Drawing of colon seen from front
(sigmoid colon coloured blue)
|Sigmoid arteries of inferior mesenteric artery|
|Inferior mesenteric ganglia and sacral nerve|
The sigmoid colon (pelvic colon) is the part of the large intestine that is closest to the rectum and anus. It forms a loop that averages about 40 cm in length, and normally lies within the pelvis, but on account of its freedom of movement it is liable to be displaced into the abdominal cavity.
The sigmoid colon begins at the superior aperture of the lesser pelvis, where it is continuous with the iliac colon, and passes transversely across the front of the sacrum to the right side of the pelvis. (The name sigmoid aptly means S-shaped.)
Its function is to expel solid and gaseous waste from the gastrointestinal tract. The curving path it takes toward the anus allows it to store gas in the superior arched portion, enabling the colon to expel gas without excreting faeces simultaneously.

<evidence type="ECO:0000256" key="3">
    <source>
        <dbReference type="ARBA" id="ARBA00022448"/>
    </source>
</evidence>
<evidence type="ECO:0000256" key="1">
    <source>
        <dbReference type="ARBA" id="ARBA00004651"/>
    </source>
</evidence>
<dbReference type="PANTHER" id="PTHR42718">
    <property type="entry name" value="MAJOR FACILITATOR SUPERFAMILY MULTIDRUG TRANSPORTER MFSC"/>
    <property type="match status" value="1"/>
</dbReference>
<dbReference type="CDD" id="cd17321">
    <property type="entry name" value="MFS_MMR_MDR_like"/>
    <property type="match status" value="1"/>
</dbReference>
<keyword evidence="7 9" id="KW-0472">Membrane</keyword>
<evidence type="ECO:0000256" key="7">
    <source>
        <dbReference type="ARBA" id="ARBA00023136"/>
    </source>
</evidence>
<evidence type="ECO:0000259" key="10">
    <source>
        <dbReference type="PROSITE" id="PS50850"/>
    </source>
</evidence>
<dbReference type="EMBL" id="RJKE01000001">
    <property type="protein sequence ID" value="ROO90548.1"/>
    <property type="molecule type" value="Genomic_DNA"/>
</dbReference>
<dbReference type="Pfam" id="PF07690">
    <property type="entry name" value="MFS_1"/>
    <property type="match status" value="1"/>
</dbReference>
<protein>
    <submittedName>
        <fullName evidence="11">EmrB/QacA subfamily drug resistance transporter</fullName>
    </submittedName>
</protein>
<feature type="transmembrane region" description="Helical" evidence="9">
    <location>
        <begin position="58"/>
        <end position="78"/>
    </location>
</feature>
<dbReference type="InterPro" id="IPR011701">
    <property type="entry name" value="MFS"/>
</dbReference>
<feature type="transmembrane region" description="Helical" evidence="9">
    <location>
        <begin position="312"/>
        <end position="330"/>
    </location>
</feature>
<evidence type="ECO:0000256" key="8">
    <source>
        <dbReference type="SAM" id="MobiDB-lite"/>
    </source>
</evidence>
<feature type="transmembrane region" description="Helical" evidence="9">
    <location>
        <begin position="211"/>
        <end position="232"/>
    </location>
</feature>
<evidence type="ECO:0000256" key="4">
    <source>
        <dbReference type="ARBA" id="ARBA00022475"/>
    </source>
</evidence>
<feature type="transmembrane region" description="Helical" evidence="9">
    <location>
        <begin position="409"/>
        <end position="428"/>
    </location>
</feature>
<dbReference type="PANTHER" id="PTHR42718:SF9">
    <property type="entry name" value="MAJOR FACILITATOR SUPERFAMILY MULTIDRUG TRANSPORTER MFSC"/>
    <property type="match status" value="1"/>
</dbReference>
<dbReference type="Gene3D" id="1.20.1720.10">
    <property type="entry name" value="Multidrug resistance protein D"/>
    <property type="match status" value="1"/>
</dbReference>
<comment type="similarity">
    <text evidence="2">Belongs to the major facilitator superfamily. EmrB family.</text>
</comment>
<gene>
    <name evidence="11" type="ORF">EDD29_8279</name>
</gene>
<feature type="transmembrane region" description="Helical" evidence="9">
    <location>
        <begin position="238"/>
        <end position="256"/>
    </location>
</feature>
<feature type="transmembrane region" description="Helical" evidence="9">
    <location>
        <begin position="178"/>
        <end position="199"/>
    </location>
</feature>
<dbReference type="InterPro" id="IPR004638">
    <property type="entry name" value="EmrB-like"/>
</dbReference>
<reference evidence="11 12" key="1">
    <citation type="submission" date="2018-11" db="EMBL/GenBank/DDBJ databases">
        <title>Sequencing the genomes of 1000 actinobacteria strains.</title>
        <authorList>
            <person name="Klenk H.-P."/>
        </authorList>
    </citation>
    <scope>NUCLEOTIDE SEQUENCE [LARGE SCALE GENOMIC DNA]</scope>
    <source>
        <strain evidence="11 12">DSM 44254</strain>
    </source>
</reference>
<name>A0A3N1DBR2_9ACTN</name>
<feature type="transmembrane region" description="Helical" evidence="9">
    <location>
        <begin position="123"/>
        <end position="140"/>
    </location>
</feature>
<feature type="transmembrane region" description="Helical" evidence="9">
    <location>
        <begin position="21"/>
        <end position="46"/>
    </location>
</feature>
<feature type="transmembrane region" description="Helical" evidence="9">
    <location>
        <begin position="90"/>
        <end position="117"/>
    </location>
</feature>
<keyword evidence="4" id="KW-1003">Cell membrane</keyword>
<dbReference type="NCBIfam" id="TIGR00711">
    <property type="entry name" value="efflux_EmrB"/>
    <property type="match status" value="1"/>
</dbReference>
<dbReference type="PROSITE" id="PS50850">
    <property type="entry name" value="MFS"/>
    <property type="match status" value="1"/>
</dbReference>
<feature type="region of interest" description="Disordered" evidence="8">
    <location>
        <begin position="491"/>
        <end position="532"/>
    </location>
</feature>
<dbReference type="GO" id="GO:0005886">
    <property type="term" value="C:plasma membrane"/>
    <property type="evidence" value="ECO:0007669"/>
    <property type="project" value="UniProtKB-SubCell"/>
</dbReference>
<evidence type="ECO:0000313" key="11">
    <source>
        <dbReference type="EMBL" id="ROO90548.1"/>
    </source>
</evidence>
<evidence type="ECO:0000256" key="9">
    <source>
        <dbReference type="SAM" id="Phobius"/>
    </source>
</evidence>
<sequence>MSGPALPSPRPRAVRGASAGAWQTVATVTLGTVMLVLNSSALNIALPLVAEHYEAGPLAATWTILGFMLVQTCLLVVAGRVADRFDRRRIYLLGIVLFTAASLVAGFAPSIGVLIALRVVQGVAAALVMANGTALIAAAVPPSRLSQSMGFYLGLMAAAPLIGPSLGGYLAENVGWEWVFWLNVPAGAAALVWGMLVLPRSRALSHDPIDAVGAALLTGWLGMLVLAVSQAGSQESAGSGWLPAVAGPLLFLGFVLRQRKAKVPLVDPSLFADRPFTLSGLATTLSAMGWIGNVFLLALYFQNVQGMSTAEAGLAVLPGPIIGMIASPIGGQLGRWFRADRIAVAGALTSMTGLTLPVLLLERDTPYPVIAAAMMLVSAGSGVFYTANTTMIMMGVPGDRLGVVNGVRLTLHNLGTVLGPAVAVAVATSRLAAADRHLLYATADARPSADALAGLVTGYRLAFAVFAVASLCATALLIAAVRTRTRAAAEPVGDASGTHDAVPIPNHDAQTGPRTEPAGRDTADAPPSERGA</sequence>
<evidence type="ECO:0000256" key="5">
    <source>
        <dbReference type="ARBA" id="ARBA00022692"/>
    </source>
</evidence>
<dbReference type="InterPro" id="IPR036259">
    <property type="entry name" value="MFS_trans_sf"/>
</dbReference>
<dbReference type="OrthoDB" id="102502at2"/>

It is completely surrounded by peritoneum (and thus is not retroperitoneal), which forms a mesentery (sigmoid mesocolon), which diminishes in length from the center toward the ends of the loop, where it disappears, so that the loop is fixed at its junctions with the iliac colon and rectum, but enjoys a considerable range of movement in its central portion.
|This section requires expansion. (February 2014)|
Diverticulosis often occurs in the sigmoid colon in association with increased intraluminal pressure and focal weakness in the colonic wall. It is a common cause of hematochezia.
Volvulus occurs when a portion of the bowel twists around its mesentery, which can lead to obstruction and infarction. Volvulus in the elderly commonly occurs in the sigmoid colon, whereas in infants and children it is more likely to occur in the midgut.
|Wikimedia Commons has media related to Sigmoid colon.|
- Search sigmoid+colon at eMedicine Dictionary
- Anatomy figure: 37:06-07 at Human Anatomy Online, SUNY Downstate Medical Center - "The large intestine."
- Superior & Inferior Mesenteric Artery at The Anatomy Lesson by Wesley Norman (Georgetown University)